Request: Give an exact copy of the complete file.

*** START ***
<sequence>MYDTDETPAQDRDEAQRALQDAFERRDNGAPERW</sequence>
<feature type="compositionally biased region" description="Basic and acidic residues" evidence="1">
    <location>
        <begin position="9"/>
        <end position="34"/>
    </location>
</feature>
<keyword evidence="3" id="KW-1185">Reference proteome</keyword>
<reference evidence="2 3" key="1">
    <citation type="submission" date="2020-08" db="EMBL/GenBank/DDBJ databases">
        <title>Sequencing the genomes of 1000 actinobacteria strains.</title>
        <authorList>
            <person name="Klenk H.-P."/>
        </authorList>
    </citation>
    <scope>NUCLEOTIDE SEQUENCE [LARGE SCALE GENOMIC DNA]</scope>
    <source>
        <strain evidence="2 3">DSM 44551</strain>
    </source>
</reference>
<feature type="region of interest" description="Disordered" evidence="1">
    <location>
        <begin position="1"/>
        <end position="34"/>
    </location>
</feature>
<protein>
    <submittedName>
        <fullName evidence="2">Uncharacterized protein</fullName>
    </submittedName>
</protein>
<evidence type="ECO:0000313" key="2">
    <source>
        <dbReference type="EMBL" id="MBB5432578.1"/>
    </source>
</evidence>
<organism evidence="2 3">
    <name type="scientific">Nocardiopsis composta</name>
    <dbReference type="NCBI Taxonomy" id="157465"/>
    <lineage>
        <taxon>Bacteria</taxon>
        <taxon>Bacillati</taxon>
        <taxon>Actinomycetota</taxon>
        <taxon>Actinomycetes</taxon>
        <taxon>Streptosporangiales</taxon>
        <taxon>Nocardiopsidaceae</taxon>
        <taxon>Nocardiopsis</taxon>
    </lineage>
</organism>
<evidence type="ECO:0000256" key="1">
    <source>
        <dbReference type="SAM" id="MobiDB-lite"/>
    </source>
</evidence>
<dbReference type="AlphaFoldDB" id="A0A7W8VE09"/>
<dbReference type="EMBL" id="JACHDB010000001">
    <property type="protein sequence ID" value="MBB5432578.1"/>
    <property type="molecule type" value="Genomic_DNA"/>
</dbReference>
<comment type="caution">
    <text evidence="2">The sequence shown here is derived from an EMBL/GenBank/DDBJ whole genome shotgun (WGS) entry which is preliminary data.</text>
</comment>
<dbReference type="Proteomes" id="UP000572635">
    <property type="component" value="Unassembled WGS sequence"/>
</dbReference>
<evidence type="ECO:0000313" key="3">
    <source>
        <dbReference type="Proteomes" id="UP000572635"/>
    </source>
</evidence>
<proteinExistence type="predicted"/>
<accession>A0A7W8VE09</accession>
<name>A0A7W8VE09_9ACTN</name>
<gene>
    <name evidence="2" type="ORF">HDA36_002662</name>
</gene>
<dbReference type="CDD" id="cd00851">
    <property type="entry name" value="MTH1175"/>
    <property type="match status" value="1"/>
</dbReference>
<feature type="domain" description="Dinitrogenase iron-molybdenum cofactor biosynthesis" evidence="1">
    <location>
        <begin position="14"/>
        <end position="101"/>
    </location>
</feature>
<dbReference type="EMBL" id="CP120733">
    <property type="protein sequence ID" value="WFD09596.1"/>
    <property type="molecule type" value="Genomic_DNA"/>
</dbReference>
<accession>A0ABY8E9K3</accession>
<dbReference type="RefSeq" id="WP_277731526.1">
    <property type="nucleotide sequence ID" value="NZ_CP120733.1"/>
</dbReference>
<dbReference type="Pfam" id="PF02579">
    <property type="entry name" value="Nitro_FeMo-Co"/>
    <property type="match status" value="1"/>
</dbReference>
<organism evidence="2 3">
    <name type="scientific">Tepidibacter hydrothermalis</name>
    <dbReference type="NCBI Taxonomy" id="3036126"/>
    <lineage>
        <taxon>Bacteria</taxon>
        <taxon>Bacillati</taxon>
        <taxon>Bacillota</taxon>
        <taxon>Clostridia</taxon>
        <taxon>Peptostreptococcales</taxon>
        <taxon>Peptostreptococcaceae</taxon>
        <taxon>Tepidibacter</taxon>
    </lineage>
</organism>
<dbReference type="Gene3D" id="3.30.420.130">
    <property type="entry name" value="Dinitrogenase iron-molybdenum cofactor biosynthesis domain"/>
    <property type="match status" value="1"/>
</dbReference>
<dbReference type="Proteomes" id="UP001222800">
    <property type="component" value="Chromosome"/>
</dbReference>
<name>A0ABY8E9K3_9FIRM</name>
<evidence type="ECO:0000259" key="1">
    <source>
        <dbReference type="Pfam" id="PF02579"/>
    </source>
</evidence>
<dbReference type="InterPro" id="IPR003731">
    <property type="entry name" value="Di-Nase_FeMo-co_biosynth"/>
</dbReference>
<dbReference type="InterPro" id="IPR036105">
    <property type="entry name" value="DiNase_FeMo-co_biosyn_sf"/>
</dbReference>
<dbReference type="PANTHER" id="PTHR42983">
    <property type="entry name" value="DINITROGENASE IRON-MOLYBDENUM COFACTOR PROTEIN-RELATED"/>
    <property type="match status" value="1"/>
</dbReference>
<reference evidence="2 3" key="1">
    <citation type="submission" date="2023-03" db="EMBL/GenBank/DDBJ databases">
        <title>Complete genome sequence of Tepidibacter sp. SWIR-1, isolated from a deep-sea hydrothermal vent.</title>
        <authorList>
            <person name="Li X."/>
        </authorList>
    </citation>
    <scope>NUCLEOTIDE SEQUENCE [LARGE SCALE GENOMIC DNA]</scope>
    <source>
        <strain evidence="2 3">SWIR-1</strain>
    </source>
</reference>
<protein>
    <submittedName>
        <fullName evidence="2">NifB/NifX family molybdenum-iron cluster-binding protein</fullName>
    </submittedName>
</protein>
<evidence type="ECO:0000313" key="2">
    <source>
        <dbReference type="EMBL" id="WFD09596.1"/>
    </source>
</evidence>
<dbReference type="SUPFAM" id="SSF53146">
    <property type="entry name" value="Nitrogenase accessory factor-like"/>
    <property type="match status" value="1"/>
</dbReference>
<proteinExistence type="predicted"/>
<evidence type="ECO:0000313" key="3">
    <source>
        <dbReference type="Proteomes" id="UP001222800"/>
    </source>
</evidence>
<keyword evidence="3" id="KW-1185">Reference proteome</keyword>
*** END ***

<sequence>MYDTDETPAQDRDEAQRALQDAFERRDNGAPERW</sequence>
<feature type="compositionally biased region" description="Basic and acidic residues" evidence="1">
    <location>
        <begin position="9"/>
        <end position="34"/>
    </location>
</feature>
<keyword evidence="3" id="KW-1185">Reference proteome</keyword>
<reference evidence="2 3" key="1">
    <citation type="submission" date="2020-08" db="EMBL/GenBank/DDBJ databases">
        <title>Sequencing the genomes of 1000 actinobacteria strains.</title>
        <authorList>
            <person name="Klenk H.-P."/>
        </authorList>
    </citation>
    <scope>NUCLEOTIDE SEQUENCE [LARGE SCALE GENOMIC DNA]</scope>
    <source>
        <strain evidence="2 3">DSM 44551</strain>
    </source>
</reference>
<feature type="region of interest" description="Disordered" evidence="1">
    <location>
        <begin position="1"/>
        <end position="34"/>
    </location>
</feature>
<protein>
    <submittedName>
        <fullName evidence="2">Uncharacterized protein</fullName>
    </submittedName>
</protein>
<evidence type="ECO:0000313" key="2">
    <source>
        <dbReference type="EMBL" id="MBB5432578.1"/>
    </source>
</evidence>
<organism evidence="2 3">
    <name type="scientific">Nocardiopsis composta</name>
    <dbReference type="NCBI Taxonomy" id="157465"/>
    <lineage>
        <taxon>Bacteria</taxon>
        <taxon>Bacillati</taxon>
        <taxon>Actinomycetota</taxon>
        <taxon>Actinomycetes</taxon>
        <taxon>Streptosporangiales</taxon>
        <taxon>Nocardiopsidaceae</taxon>
        <taxon>Nocardiopsis</taxon>
    </lineage>
</organism>
<evidence type="ECO:0000256" key="1">
    <source>
        <dbReference type="SAM" id="MobiDB-lite"/>
    </source>
</evidence>
<dbReference type="AlphaFoldDB" id="A0A7W8VE09"/>
<dbReference type="EMBL" id="JACHDB010000001">
    <property type="protein sequence ID" value="MBB5432578.1"/>
    <property type="molecule type" value="Genomic_DNA"/>
</dbReference>
<comment type="caution">
    <text evidence="2">The sequence shown here is derived from an EMBL/GenBank/DDBJ whole genome shotgun (WGS) entry which is preliminary data.</text>
</comment>
<dbReference type="Proteomes" id="UP000572635">
    <property type="component" value="Unassembled WGS sequence"/>
</dbReference>
<evidence type="ECO:0000313" key="3">
    <source>
        <dbReference type="Proteomes" id="UP000572635"/>
    </source>
</evidence>
<proteinExistence type="predicted"/>
<accession>A0A7W8VE09</accession>
<name>A0A7W8VE09_9ACTN</name>
<gene>
    <name evidence="2" type="ORF">HDA36_002662</name>
</gene>
<dbReference type="CDD" id="cd00851">
    <property type="entry name" value="MTH1175"/>
    <property type="match status" value="1"/>
</dbReference>
<feature type="domain" description="Dinitrogenase iron-molybdenum cofactor biosynthesis" evidence="1">
    <location>
        <begin position="14"/>
        <end position="101"/>
    </location>
</feature>
<dbReference type="EMBL" id="CP120733">
    <property type="protein sequence ID" value="WFD09596.1"/>
    <property type="molecule type" value="Genomic_DNA"/>
</dbReference>
<accession>A0ABY8E9K3</accession>
<dbReference type="RefSeq" id="WP_277731526.1">
    <property type="nucleotide sequence ID" value="NZ_CP120733.1"/>
</dbReference>
<dbReference type="Pfam" id="PF02579">
    <property type="entry name" value="Nitro_FeMo-Co"/>
    <property type="match status" value="1"/>
</dbReference>
<organism evidence="2 3">
    <name type="scientific">Tepidibacter hydrothermalis</name>
    <dbReference type="NCBI Taxonomy" id="3036126"/>
    <lineage>
        <taxon>Bacteria</taxon>
        <taxon>Bacillati</taxon>
        <taxon>Bacillota</taxon>
        <taxon>Clostridia</taxon>
        <taxon>Peptostreptococcales</taxon>
        <taxon>Peptostreptococcaceae</taxon>
        <taxon>Tepidibacter</taxon>
    </lineage>
</organism>
<dbReference type="Gene3D" id="3.30.420.130">
    <property type="entry name" value="Dinitrogenase iron-molybdenum cofactor biosynthesis domain"/>
    <property type="match status" value="1"/>
</dbReference>
<dbReference type="Proteomes" id="UP001222800">
    <property type="component" value="Chromosome"/>
</dbReference>
<name>A0ABY8E9K3_9FIRM</name>
<evidence type="ECO:0000259" key="1">
    <source>
        <dbReference type="Pfam" id="PF02579"/>
    </source>
</evidence>
<dbReference type="InterPro" id="IPR003731">
    <property type="entry name" value="Di-Nase_FeMo-co_biosynth"/>
</dbReference>
<dbReference type="InterPro" id="IPR036105">
    <property type="entry name" value="DiNase_FeMo-co_biosyn_sf"/>
</dbReference>
<dbReference type="PANTHER" id="PTHR42983">
    <property type="entry name" value="DINITROGENASE IRON-MOLYBDENUM COFACTOR PROTEIN-RELATED"/>
    <property type="match status" value="1"/>
</dbReference>
<reference evidence="2 3" key="1">
    <citation type="submission" date="2023-03" db="EMBL/GenBank/DDBJ databases">
        <title>Complete genome sequence of Tepidibacter sp. SWIR-1, isolated from a deep-sea hydrothermal vent.</title>
        <authorList>
            <person name="Li X."/>
        </authorList>
    </citation>
    <scope>NUCLEOTIDE SEQUENCE [LARGE SCALE GENOMIC DNA]</scope>
    <source>
        <strain evidence="2 3">SWIR-1</strain>
    </source>
</reference>
<protein>
    <submittedName>
        <fullName evidence="2">NifB/NifX family molybdenum-iron cluster-binding protein</fullName>
    </submittedName>
</protein>
<evidence type="ECO:0000313" key="2">
    <source>
        <dbReference type="EMBL" id="WFD09596.1"/>
    </source>
</evidence>
<dbReference type="SUPFAM" id="SSF53146">
    <property type="entry name" value="Nitrogenase accessory factor-like"/>
    <property type="match status" value="1"/>
</dbReference>
<proteinExistence type="predicted"/>
<evidence type="ECO:0000313" key="3">
    <source>
        <dbReference type="Proteomes" id="UP001222800"/>
    </source>
</evidence>
<keyword evidence="3" id="KW-1185">Reference proteome</keyword>